Twins Early Development Study: A Genetically Sensitive Investigation into Behavioral and Cognitive Development from Infancy to Emerging Adulthood

Kaili Rimfeld*, Margherita Malanchini, Thomas Spargo, Gemma Spickernell, Saskia Selzam, Andrew McMillan, Philip S. Dale, Thalia C. Eley, Robert Plomin

*Corresponding author for this work

Research output: Contribution to journalArticlepeer-review

71 Citations (Scopus)
197 Downloads (Pure)

Abstract

The Twins Early Development Study (TEDS) is a longitudinal twin study that recruited over 16,000 twin-pairs born between 1994 and 1996 in England and Wales through national birth records. More than 10,000 of these families are still engaged in the study. TEDS was and still is a representative sample of the population in England and Wales. Rich cognitive and emotional/behavioral data have been collected from the twins from infancy to emerging adulthood, with data collection at first contact and at ages 2, 3, 4, 7, 8, 9, 10, 12, 14, 16, 18 and 21, enabling longitudinal genetically sensitive analyses. Data have been collected from the twins themselves, from their parents and teachers, and from the UK National Pupil Database. Genotyped DNA data are available for 10,346 individuals (who are unrelated except for 3320 dizygotic co-twins). TEDS data have contributed to over 400 scientific papers involving more than 140 researchers in 50 research institutions. TEDS offers an outstanding resource for investigating cognitive and behavioral development across childhood and early adulthood and actively fosters scientific collaborations.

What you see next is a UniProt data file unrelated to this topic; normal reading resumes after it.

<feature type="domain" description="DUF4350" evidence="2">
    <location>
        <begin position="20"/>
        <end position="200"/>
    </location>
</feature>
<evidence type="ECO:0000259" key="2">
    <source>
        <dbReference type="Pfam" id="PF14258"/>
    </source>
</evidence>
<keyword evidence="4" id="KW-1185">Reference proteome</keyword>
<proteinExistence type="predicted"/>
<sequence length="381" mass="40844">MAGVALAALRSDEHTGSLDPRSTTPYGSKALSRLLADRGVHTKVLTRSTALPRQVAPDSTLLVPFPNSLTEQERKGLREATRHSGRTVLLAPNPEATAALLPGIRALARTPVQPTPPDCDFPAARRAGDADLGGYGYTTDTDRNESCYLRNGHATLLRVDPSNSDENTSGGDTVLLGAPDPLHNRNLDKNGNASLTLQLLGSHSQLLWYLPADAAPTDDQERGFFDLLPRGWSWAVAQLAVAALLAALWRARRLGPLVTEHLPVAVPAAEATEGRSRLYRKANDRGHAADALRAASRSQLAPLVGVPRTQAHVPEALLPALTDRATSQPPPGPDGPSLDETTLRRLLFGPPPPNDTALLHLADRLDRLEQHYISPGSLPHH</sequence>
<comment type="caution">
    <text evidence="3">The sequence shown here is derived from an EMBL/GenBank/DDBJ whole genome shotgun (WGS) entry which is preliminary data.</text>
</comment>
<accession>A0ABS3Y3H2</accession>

Original languageEnglish
JournalTWIN RESEARCH AND HUMAN GENETICS
Early online date23 Sept 2019
DOIs
Publication statusE-pub ahead of print - 23 Sept 2019

Keywords

  • behavioral genetics
  • environment
  • genetics
  • genomics
  • longitudinal
  • TEDS
  • twin studies

Fingerprint

Dive into the research topics of 'Twins Early Development Study: A Genetically Sensitive Investigation into Behavioral and Cognitive Development from Infancy to Emerging Adulthood'. Together they form a unique fingerprint.

Cite this